Lymphangitis - Causes, Symptoms, Diagnosis & Therapy

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Lymphangitis - Causes, Symptoms, Diagnosis & Therapy
Lymphangitis - Causes, Symptoms, Diagnosis & Therapy
Video: Lymphangitis - Causes, Symptoms, Diagnosis & Therapy
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Lymphangitis

In lymphangitis, pathogens or harmful substances enter the lymphatic system and cause inflammation. The acute form is usually based on an inflamed wound, the chronic form arises from tissue changes and subsequent occlusion in the lymph vessels. Lymphangitis usually begins with a local feeling of tension, slight swelling, pain and reddening, sometimes accompanied by chills and fever.

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What are the causes of lymphangitis?

Acute lymphangitis is caused either by inflamed tissue in the immediate vicinity or by pathogens (especially staphylococci and streptococci, more rarely parasites or fungi) or harmful substances (e.g. insect and snake poisons) that have penetrated the lymphatic system directly. Chronic lymphangitis can develop from acute lymphangitis that has not healed, from defects in the lymphatic system (e.g. congestion, edema, etc.) or from surgical interventions in which parts of the lymphatic system are removed (e.g. surgery for breast cancer).

What are the symptoms of lymphangitis?

Wounds and injuries should be treated professionally at an early stage to prevent inflammation. Purulent inflammation, especially on the hands and feet, should always be taken seriously and treated by a doctor.

Lymphangitis begins with a localized feeling of tension, slight swelling, pain and redness, occasionally accompanied by chills and fever. Typical of an inflamed lymph vessel is a fuzzy, red-brown, painful stripe that develops from the wound towards the local lymph nodes within a few hours. Swelling of the lymph nodes, lymphedema, reddening of the skin, eczema and itching can also occur.

How is the diagnosis made?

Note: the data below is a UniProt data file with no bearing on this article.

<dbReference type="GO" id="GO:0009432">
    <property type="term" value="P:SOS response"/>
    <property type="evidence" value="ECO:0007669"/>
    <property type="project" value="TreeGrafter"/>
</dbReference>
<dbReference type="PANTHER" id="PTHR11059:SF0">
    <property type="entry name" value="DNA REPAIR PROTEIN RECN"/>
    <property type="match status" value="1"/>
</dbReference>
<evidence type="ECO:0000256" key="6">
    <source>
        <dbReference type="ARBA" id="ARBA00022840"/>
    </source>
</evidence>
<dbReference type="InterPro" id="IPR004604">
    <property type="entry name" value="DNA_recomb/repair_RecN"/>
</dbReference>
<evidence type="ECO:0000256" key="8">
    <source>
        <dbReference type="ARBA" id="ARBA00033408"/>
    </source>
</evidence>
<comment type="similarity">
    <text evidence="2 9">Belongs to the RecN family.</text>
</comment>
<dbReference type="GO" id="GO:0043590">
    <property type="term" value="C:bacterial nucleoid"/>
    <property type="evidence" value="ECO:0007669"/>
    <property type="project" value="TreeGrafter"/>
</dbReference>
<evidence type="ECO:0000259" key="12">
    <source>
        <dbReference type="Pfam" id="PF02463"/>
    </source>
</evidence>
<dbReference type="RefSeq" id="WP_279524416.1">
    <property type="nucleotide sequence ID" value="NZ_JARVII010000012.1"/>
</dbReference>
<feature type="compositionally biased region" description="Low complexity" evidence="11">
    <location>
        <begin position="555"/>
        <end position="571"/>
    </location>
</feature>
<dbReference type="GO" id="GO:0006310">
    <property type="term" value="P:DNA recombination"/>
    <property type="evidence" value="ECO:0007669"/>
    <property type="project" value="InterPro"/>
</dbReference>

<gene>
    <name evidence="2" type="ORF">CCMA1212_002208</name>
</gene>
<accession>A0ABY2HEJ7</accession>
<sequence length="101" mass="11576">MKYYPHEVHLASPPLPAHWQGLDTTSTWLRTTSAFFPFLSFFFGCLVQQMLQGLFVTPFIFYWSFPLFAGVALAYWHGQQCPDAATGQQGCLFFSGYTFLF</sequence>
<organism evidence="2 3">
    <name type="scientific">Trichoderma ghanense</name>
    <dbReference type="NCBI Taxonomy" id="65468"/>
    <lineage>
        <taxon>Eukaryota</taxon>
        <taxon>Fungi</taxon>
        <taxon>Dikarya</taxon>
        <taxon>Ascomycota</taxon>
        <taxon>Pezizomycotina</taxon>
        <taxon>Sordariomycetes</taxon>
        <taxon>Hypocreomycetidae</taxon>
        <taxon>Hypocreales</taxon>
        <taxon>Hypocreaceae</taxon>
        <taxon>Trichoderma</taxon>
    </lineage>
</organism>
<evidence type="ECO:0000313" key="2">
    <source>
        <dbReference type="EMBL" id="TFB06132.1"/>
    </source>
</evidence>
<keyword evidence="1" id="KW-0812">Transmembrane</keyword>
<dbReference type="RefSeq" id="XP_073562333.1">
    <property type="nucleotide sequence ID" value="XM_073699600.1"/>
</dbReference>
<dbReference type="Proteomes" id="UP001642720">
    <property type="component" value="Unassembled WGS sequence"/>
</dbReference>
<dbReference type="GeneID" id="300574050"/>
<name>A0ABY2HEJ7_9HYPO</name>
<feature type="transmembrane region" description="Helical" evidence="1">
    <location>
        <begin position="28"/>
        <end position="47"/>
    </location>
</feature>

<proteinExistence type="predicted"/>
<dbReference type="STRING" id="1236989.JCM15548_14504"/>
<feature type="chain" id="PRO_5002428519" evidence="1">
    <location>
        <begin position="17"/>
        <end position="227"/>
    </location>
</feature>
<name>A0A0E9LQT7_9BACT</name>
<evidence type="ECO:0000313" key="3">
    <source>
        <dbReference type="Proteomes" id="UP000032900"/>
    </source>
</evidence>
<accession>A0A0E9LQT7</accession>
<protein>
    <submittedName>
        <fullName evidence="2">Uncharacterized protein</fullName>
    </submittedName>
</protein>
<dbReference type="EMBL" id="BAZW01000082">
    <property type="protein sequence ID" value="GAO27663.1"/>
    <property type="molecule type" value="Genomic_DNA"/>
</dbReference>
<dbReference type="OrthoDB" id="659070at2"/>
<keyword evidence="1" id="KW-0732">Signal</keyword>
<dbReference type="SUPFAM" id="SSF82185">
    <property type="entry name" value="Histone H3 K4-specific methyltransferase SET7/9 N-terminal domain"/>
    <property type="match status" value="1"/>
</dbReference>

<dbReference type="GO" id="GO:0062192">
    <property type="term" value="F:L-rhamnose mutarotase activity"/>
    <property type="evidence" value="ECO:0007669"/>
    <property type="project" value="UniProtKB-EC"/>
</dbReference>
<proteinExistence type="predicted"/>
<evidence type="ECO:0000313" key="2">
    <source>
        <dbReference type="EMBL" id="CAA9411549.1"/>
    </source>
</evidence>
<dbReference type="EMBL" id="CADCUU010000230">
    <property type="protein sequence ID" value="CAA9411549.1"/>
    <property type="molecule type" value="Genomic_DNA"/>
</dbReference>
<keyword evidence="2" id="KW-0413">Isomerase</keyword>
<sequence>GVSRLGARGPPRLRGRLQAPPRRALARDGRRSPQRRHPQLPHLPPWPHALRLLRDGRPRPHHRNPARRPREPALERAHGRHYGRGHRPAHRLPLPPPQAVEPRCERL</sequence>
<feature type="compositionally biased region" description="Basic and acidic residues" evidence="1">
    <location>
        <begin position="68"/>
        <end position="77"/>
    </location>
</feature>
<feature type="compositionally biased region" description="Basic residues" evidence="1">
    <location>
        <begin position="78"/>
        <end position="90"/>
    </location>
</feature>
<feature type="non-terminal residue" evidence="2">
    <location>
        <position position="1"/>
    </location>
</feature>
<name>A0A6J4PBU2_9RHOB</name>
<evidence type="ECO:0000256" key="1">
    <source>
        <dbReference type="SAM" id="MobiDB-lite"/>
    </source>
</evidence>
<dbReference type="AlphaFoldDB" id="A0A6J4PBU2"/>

Lymphangitis is usually diagnosed based on symptoms and medical history. Blood tests, ultrasound and computed tomography can help determine the exact spectrum of pathogens and the underlying causes.

How is lymphangitis treated?

Acute lymphangitis is usually treated with antibiotics. In addition, the affected part of the body should be kept calm and cool. Disinfectant compresses as well as anti-inflammatory ointments help heal. At the same time, the treatment of the wound serving as the entry portal is important. If lymphedema occurs as part of chronic lymphangitis, it should be treated quickly and comprehensively.

Whom can I ask?

If you suspect lymphangitis, you should contact a general practitioner as early as possible to avoid serious complications.

How are the costs going to be covered?

All necessary and appropriate therapies are covered by the health insurance carriers. Your doctor or the outpatient clinic will generally settle accounts directly with your health insurance provider. With certain health insurance providers, however, you may have to pay a deductible (BVAEB, SVS, SVS, BVAEB). However, you can also use a doctor of your choice (ie doctor without a health insurance contract) or a private outpatient clinic. For more information, see Costs and Deductibles.

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